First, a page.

Many transgender children struggle with their identity and development, while parents often struggle with how to accept and support them. Family support and validation of gender identity are two of the most critical things a transgender child needs to be confident and grow. Without it, transgender children can suffer from depression and other mental health problems that put their health and well-being at risk.
Let’s explore nine actionable ways you can love and support your transgender child.
Love them for who they are. There is nothing in the process of transitioning that is easy for children. Teenagers especially struggle against many outside influences and social forces, and one of their biggest fears is often losing a parent’s love and acceptance. The unconditional love and support of their family will help make this difficult journey easier for your child.
It’s okay to share with your child that you are having a hard time. Just be sure to remind them that you are all in this together. Letting them see that you’re human too and learning to navigate this new experience alongside them is not only okay, it’s healthy.
Create a safe haven at home. Personal insecurities and outside pressure can quickly lead to mental health and substance abuse issues, which is why it is of the utmost importance that they have a safe environment to come home to and feel secure in. Love your child, listen to them, and make sure they feel supported, safe and comfortable in their own home at all times.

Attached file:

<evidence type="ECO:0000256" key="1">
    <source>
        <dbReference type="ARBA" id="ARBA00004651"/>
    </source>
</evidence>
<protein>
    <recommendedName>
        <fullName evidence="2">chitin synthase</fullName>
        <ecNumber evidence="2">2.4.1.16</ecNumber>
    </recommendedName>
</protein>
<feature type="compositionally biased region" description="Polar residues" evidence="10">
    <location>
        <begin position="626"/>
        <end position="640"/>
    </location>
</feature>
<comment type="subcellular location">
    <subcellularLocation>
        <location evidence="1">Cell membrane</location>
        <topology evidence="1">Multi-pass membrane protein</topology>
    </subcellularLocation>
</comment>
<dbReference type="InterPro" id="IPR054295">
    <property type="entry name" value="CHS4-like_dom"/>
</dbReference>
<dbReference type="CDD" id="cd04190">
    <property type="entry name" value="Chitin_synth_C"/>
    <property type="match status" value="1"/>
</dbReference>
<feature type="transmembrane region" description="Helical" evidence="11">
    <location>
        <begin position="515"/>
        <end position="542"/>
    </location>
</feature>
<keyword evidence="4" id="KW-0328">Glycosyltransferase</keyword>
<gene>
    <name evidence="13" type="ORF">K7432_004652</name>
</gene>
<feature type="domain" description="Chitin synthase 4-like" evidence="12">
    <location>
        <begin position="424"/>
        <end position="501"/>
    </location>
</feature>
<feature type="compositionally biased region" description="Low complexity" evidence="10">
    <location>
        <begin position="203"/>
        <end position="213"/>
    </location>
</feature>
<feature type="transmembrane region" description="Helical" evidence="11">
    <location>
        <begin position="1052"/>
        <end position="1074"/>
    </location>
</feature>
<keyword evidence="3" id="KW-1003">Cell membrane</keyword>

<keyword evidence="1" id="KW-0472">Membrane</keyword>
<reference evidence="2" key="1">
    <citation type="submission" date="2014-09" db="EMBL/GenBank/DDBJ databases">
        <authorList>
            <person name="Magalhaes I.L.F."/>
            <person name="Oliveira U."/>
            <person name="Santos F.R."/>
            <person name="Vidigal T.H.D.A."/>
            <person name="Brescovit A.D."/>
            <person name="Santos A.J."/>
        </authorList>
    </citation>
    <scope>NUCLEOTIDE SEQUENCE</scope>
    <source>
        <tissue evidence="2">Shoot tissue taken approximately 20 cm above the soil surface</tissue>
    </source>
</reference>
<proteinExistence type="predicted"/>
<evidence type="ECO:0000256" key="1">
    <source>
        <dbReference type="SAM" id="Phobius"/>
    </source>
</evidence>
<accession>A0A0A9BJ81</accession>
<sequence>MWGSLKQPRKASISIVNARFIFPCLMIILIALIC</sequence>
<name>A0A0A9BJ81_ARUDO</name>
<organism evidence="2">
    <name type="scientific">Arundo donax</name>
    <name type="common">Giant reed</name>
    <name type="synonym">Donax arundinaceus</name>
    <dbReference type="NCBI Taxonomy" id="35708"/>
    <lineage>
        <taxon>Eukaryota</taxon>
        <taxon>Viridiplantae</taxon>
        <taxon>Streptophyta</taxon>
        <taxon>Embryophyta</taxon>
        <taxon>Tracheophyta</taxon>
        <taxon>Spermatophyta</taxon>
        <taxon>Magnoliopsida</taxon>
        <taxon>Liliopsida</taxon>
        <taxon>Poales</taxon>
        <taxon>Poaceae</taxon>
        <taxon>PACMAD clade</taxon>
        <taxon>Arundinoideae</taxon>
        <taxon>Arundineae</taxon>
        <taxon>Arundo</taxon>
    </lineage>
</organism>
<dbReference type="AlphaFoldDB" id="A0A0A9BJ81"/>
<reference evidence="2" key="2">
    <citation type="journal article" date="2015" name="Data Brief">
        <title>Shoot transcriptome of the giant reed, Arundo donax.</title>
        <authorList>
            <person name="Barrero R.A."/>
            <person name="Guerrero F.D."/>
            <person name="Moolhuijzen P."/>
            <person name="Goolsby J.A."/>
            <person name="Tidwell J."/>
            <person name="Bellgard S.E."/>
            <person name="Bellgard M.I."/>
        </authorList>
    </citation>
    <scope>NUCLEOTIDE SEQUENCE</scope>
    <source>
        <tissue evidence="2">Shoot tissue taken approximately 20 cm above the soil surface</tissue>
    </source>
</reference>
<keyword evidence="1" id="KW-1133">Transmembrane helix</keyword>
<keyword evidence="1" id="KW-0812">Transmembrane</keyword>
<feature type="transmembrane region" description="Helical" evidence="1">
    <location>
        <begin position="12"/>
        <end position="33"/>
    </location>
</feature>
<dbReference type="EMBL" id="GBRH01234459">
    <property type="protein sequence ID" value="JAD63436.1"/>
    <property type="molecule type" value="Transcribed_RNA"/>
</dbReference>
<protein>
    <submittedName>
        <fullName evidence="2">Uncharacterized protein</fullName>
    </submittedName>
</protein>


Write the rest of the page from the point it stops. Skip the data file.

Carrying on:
Take it slow. Social transitioning does not need to be rushed. If you think your child may be transgender, seek the advice of someone experienced in trans patient care, preferably a professional who can help guide a child or teenager’s transition. Finding resources and providers that work with the transgender community will be essential. Keep in mind that many physicians have little or no experience with this special niche in teenage and early childhood development, so take the time to find someone experienced. Appropriate health professionals will also be able to guide you through connecting with your local LGTBQ+ center and locating resources and providers that work with your local trans community.
Consider their family-building future. Although they aren’t thinking about having a family right now, they may want to at some point. You can help secure their future family by educating yourself about their options. Many gay or transgender persons feel that if they come out or transition that they will never have children of their own. Your help thinking through their family-building options will give them the security that if they choose to have a family someday, that door will remain open. For trans persons, hormone suppressive therapy can affect their future family building. To preserve their fertility options, they may want to consider cryopreserving their sperm or their eggs for future use in some cases. Helping them think about their future and supporting them in their present will let them know you are there for them. Your emotional (and possibly financial) support is a huge part of the overall acceptance you will be providing them.